Strategic arms: fewer is better
President Reagan's proposed solution for United Stats strategic vulnerability avoids some problems but leave others.If attacking Soviet missiles can destroy existing Minuteman silos, surely they can take out the MX fortifications, too, no matter how much concrete surrounds them.
Frantic anxieties about the Soviet threat lead the US from one misguided effort to another, each one making the nation less secure then before. The present problems began when President Nixon authorized deployment of multiple warheads in 1970 instead of banning them in SALT I. After all, it was argued, the US had a huge lead.
But then Russia began MIRV test three years later, eventually giving the Kremlin the warhead arsenal to challenge the US lead. Even so, the Politburo would be mad to risk a first strike, since it could never be sure of destroying all the planes, submarines, and ICBMs in the American triad. If the Soviets are suicidal, more American missiles won't deter them.
The US is therefore reacting to a nonproblem. The Kremlin leaders will never have a foolproof system for neutralizing the American deterrent; nor are they mad. Rather, they are engrossed in mastering economic and social problems even more severe than those that stalk the West.
Reacting to a nonproblem, the US makes all its other problems worse. Any new strategic weapons it devises will be costly, enriching some thousands of defense plant workers but eroding the economy as a whole; they will make a nuclear war more destructive if it ever occurs; and they may make it more likely, in case one side decides time runs against it. More money for strategic arms also means less funds for general purpose forces, where US weaknesses are more palpable.
Signs of a more militaristic American also alienate wide segments of European and third-world opinion, while Pentagon propaganda brochures about the Soviet threat inspire either disbelief or fear in those very nations we want to trust America. Having spent billions to build the world's most powerful armed forces (even stronger when allied power weighs in), why denigrate them?
If we carry out the President's wishes and build more and mightier missiles and bombers; deploy thousands of cruise missiles on land, sea and air; revive active and civilian defense programs; put even more warheads on submarine missiles -- probably exceeding the limits of SALTI an II -- will the Russians sit on their hands? No, they will march in similar directions, changing America's present worries into persistent nightmares.
Since more strategic forces make the problems worse, why not try fewer? A deterrent capable of staying the hand of any rational foe could number hundreds of weapons rather than the thousands that the US and Moscow now deploy.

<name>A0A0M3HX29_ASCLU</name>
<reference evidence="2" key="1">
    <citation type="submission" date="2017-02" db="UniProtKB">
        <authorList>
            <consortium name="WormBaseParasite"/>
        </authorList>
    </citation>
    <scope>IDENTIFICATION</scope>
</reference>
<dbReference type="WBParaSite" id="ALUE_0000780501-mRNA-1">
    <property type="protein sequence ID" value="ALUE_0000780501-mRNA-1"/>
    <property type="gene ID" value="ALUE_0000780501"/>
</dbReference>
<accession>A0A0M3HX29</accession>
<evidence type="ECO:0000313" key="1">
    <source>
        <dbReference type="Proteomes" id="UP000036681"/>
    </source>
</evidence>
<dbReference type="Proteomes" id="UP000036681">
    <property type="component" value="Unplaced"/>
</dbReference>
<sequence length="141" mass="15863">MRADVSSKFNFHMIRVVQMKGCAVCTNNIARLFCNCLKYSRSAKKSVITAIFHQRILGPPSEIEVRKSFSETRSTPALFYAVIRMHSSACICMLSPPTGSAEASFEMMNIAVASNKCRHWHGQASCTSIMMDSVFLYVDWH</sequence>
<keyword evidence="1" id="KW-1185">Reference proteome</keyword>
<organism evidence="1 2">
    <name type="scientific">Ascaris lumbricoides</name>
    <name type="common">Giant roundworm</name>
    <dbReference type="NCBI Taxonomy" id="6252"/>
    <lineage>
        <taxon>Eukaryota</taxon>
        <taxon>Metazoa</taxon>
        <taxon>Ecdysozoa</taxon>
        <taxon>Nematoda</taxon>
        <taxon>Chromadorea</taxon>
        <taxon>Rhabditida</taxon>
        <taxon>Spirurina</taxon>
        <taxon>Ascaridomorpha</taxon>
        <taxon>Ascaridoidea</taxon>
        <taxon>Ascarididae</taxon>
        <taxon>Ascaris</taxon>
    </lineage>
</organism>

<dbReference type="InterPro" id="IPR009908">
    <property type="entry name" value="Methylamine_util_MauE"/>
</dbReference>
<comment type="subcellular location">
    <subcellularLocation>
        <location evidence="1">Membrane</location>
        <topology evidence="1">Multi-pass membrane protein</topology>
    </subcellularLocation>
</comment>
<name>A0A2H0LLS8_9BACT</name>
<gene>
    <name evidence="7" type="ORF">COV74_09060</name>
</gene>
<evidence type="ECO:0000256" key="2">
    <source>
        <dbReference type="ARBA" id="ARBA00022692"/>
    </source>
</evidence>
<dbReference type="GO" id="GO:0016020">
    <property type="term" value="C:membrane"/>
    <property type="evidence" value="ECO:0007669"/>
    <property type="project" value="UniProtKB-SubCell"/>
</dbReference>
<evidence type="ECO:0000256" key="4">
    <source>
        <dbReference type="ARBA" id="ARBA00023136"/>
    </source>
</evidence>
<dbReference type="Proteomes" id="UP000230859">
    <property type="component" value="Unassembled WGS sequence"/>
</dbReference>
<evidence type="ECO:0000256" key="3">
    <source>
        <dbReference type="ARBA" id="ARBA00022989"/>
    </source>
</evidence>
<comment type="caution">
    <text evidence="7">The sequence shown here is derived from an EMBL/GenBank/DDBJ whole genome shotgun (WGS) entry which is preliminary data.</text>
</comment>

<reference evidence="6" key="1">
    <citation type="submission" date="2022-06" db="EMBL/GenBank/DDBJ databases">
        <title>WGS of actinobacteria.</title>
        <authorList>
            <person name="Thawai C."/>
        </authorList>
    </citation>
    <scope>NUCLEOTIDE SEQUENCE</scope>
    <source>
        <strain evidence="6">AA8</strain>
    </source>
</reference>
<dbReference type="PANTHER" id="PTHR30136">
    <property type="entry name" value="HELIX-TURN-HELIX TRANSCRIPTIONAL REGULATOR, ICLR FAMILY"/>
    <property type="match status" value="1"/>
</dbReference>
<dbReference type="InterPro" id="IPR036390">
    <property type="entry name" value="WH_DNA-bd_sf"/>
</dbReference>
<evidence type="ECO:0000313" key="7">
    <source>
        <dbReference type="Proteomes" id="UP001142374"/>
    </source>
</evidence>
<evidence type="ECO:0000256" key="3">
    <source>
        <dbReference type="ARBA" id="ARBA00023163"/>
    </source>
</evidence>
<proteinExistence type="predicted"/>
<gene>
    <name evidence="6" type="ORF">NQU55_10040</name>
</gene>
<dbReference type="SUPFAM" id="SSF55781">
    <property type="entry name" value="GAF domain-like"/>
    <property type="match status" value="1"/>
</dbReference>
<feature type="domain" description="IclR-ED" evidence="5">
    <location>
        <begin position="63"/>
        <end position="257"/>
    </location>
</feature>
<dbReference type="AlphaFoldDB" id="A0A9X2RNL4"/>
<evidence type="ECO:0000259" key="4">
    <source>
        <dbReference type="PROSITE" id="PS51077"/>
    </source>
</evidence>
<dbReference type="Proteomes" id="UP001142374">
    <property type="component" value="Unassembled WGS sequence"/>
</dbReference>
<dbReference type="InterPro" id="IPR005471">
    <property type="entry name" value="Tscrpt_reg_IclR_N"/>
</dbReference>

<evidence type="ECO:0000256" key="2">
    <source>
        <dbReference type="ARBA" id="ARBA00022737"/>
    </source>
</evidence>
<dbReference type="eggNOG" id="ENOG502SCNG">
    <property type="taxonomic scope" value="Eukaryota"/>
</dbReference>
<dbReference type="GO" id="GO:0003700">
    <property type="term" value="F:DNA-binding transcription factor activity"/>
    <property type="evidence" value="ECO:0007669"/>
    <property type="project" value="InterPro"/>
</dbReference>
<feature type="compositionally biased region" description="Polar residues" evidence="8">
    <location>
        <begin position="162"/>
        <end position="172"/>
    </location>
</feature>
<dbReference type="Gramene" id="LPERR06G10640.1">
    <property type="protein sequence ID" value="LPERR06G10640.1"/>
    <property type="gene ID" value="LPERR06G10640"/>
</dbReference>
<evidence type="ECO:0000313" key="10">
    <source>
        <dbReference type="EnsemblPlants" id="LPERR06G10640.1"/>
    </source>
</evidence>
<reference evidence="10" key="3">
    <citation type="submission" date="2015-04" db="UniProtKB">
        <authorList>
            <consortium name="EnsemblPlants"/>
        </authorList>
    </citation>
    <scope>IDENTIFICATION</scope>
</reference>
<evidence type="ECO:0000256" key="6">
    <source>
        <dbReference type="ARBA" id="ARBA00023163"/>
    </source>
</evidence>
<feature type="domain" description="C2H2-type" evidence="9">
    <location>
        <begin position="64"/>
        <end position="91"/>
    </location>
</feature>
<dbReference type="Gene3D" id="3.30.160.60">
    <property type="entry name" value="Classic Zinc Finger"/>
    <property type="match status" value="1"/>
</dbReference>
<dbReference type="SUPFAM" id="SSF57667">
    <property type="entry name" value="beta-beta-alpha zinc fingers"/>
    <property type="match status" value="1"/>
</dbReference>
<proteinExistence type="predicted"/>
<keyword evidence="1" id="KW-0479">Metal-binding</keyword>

Disarmament has been a pipe dream, but now it is feasible. Verification is now possible by "national means." Both sides have roughly the same quantity and kinds of weapons so that reductions to a common level would not disadvantage either party. Both superpowers have "redundancy" so that cutting their arsenals even by half (as proposed earlier this year by Ambassador George Kennan) would leave them with forces quite adequate to fend off any aggressors. Even if one side retained a few more weapons than permitted, this would not seriously affect the balance.
If limited disarmament is attractive, what's holding up negotiations? At bottom a deep mutual distrust, rooted in Washington's failure to normalize trade and ratify SALT II, and in Moscow's operations from Angola to Afghanistan. Perhaps a face-to-face dialogue at the summit would reduce the self-righteous indignation on both sides.
But there are also two technical problems. First, how to link talks on intercontinental and European theater forces? Simply by agreeing to regard as "strategic" any weapon that could reach US or Soviet territory. Second, how to set a common ceiling for US and Soviet forces when Moscow must worry about NATO and China? By seating British, French, and Chinese representatives at the same table with the US and the Soviet Union.
What principles might then guide five-power talks? We could return to the ratios developed by another Republican administration in 1921-22 for the Washington Naval Conference. The conference set ceilings for the two superpowers (then Britain and the US); lower limits for the medium power of that day, Japan (today, China); and still lower limits for France and Italy (today, France and Britain).
Technical solutions to problems of arms reduction are available. Where we hit blind alleys is in arms buildups which make everyone's problems worse.